Tag Archives: #CelebrateAdventure

7 Things Ranulph Fiennes Has Taught Us

Ranulph Fiennes - Great British Explorers

Sir Ranulph Fiennes…what a hero!

He’s been dubbed the ‘world’s greatest living explorer‘ by Guinness Book of World Records and we couldn’t agree more. It’s fair to say he’s achieved quite a lot during his lifetime and, as he celebrates his 71st birthday on the 7th of March, we’re certain that retirement is still a long way away.

In fact, next month Sir Ranulph will attempt to complete the gruelling Marathon de Sables in Morocco, with the aim of raising £2.5 million for Marie Curie Cancer Care. Known as the ‘toughest footrace on Earth,’ the six-day ultramarathon will see participants running 156 miles across the Sahara desert in 50C heat. We can’t say we’re envious of him.

Sir Ranulph Fiennes is a true legend and there are many things we can all learn from Britain’s best-loved explorer…

1. Age doesn’t matter

You don’t need to be young to be adventurous! If Sir Ranulph has taught us anything, is that age is nothing but a number. Five years ago he became the oldest Brit to climb Mount Everest, and now he’s taking on a 156 mile marathon aged 75. So long as you’ve got that thirst for adventure, it will never go away.

2. The best adventures are shared adventures

Sir Ranulph has carried out many adventures with a partner in tow. He went on eight huge expeditions with his late wife to try and find the Lost City of Ubar. They found it in 1992, after beginning the search in 1968.

If you’re more of a lone adventurer, that’s OK too. But, there’s something great about sharing once-in-a-lifetime experiences with someone by your side.

3. Being adventurous inspires others

You can use your adventurous side to inspire others, whether they are your friends, family, or complete strangers. Sir Ranulph’s expeditions have inspired others to be more adventurous: rugby player Richard Parks, for example, has recently conquered the highest peaks in all the world’s continents and poles in record time. His inspiration? Sir Ranulph Fiennes.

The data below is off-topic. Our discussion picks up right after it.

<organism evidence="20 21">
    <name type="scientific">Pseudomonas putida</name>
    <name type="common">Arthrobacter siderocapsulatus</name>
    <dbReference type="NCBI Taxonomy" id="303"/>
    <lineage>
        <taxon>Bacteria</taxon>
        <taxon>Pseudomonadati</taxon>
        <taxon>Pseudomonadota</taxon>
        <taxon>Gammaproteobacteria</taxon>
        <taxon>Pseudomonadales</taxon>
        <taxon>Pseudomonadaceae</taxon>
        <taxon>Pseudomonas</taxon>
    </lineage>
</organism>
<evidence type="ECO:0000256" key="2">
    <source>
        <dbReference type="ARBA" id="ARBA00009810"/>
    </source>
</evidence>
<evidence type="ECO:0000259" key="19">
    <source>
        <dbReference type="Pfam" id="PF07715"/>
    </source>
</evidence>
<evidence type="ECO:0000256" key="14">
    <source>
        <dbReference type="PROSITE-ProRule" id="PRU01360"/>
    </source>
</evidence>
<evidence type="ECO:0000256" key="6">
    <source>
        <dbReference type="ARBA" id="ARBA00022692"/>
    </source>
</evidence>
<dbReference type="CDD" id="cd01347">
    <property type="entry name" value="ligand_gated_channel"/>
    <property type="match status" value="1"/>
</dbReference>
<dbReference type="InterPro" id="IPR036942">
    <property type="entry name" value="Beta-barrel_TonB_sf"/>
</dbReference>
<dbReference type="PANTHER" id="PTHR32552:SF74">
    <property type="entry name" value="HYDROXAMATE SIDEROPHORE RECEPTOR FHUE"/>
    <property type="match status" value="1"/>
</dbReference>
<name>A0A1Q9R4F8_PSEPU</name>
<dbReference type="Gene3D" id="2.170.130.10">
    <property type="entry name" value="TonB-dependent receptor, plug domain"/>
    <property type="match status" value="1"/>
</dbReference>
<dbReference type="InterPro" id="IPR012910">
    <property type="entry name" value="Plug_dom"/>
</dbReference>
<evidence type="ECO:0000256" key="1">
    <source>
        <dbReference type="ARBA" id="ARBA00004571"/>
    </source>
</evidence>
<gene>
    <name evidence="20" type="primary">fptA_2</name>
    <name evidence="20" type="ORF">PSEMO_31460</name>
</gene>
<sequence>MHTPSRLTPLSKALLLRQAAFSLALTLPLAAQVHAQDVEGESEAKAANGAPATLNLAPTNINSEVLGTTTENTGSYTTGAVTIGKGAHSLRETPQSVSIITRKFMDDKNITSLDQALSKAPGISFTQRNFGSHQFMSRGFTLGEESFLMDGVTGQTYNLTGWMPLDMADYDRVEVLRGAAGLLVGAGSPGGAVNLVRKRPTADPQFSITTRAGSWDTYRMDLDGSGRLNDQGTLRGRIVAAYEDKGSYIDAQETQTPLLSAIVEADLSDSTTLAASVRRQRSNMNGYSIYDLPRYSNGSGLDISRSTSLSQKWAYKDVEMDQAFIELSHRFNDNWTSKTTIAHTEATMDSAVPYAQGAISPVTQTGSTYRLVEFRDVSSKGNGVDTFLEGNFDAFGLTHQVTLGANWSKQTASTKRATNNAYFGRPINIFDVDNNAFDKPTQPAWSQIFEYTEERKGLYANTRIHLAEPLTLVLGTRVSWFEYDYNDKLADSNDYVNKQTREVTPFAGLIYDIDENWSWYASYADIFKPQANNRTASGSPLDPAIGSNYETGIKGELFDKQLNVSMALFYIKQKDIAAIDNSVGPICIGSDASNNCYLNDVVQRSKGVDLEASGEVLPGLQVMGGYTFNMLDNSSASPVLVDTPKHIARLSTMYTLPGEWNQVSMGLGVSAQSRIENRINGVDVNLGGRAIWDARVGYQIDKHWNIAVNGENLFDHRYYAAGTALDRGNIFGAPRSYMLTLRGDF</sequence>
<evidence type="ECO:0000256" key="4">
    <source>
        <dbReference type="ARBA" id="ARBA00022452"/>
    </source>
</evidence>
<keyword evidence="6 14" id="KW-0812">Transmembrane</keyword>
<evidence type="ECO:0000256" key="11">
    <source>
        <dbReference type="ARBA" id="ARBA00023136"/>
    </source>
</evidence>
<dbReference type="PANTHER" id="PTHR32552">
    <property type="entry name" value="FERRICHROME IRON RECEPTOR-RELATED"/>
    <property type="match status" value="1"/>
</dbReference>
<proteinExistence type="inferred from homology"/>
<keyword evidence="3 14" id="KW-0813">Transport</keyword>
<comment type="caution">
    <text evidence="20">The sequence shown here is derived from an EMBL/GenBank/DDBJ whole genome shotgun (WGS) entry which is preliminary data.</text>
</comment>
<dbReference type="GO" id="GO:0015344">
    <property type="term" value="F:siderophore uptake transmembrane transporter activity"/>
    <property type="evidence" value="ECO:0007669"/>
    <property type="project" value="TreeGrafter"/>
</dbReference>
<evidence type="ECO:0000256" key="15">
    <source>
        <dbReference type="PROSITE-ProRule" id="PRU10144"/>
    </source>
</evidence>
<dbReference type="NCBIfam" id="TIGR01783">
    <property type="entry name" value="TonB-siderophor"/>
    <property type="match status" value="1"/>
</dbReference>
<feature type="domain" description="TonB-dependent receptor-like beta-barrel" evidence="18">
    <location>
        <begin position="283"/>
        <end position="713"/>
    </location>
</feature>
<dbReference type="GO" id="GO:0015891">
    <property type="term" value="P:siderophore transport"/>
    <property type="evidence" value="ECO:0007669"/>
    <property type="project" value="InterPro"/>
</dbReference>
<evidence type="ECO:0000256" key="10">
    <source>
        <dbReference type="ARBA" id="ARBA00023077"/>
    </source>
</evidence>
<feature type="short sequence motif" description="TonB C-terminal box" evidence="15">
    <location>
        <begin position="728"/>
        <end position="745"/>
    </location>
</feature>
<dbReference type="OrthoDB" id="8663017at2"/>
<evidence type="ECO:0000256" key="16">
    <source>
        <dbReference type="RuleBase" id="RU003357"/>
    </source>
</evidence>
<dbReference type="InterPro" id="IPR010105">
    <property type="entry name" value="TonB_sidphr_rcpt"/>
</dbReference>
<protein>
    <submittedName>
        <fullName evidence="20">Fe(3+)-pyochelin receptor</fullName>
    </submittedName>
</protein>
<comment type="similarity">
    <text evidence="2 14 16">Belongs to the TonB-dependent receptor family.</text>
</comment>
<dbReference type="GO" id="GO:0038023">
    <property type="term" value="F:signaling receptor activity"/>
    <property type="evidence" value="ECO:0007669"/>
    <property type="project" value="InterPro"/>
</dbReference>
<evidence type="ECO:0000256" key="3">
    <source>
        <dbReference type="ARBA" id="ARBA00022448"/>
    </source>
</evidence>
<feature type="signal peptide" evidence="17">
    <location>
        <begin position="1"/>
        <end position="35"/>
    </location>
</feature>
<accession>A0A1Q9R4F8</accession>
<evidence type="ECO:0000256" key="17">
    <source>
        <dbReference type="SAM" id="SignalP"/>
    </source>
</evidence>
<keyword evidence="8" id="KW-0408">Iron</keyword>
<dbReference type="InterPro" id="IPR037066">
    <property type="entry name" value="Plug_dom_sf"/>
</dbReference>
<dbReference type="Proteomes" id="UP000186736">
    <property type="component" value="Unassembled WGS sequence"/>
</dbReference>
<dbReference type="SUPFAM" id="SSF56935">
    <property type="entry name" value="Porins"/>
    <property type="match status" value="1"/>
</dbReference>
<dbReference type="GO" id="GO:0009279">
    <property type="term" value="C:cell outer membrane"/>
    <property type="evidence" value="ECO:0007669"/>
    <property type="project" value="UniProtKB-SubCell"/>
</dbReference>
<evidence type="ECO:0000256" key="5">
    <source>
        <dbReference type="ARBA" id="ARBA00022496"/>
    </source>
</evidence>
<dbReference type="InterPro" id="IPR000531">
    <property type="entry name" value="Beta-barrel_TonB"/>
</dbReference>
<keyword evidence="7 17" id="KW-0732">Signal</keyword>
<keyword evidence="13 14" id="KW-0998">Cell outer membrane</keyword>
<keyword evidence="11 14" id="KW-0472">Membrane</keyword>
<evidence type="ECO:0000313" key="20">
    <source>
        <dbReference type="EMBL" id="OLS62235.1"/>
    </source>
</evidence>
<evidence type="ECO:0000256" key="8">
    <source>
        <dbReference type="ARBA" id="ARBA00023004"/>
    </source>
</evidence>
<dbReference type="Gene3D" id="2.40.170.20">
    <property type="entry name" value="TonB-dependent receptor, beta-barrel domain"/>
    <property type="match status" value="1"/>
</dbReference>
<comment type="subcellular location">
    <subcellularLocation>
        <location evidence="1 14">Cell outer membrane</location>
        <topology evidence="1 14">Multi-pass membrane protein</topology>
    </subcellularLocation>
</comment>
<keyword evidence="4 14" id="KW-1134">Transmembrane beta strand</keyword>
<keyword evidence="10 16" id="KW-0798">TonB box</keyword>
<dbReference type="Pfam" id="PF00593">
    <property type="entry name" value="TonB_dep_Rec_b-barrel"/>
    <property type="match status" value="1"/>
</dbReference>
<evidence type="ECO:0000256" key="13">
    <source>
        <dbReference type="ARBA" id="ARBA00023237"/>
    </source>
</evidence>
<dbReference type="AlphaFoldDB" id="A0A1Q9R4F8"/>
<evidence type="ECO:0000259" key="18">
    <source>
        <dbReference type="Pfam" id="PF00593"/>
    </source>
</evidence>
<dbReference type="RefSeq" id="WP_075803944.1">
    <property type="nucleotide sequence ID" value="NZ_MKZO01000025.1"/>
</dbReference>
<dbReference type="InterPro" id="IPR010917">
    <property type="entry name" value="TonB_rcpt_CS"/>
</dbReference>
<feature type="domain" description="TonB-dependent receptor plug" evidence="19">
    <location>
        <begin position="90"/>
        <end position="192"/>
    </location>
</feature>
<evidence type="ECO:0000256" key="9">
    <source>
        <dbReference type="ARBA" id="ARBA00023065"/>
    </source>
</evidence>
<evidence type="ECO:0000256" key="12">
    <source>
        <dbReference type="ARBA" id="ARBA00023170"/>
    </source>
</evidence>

4. Adventure is the best medicine

So, you’re feeling a little under the weather, you want to stay in bed this weekend and not go out. In 2003, Ranulph Fiennes ran seven marathons in seven days in seven continents – just three and a half months after a huge heart attack and a double bypass operation.

Instead of lying there feeling sorry for yourself, get out and do something – you’ll feel much better for it.

5. Being adventurous makes you interesting

It’s true. We can’t get enough of Sir Ranulph Fiennes. We watch him on TV, we listen to him on the radio, we read his books (of which he’s published more than 20). Traveling the world makes you interesting, there’s no doubt about it.

6. You can use your adventurous streak to do great things

After completing next month’s ultra-marathon, Sir Ranulph will hope to have raised a staggering £20 million for charity during his career. Why not use your adventurous side to do something that really makes a difference?

Check out Charity Choice for more ways to give back to your community.

7. Adventure makes you wise

You are guaranteed to learn many things during your travels, through the people you’ll meet, the places you’ll visit, and through your own personal experiences. You’ll learn a lot about life, but also a lot about yourself. In a recent interview, Sir Ranulph was asked what he’s learned during his travels and he replied: “God made people with two ears and one mouth, so you do a lot better if you listen before you open your mouth.” Hear, hear!

So, are you ready for your next adventure? Start this weekend by booking yourself a trip to one of our Go Ape tree-top courses!

PHOTO CREDIT: Gary Salter

Britain’s Most Celebrated Explorers

Great British Adventurers

Oh, to live the life of an explorer.

Spending your days traveling around the world to all those amazing places, meeting new people and discovering new things. Sounds great, right?

Many great explorers have come out of Britain. They’ve scaled the highest mountains, battled the wildest seas and crossed treacherous land – all in name of exploration and discovery. Explorers, our hats are off!

Here are some of Britain’s most celebrated explorers, both past and present:

Sir Wilfred Thesiger

Sir Wilfred Thesiger was an explorer and travel writer, most known for his books on Arabia, which have inspired people like fellow explorer Sir Ranulph Fiennes. Thesiger travelled across the world’s second largest desert, the Rub’ al Khali, twice, tackling dunes that were 100 miles long and 1,000 ft. high.

Thesiger visited countries across the world and in north Kenya he was known by tribes as the ‘old bull elephant who walks by himself.’ Thesiger died in 2003 and donated over 23,000 travel photos to the Pitt Rivers Museum in Oxford.Mary Kingsley

Mary Kingsley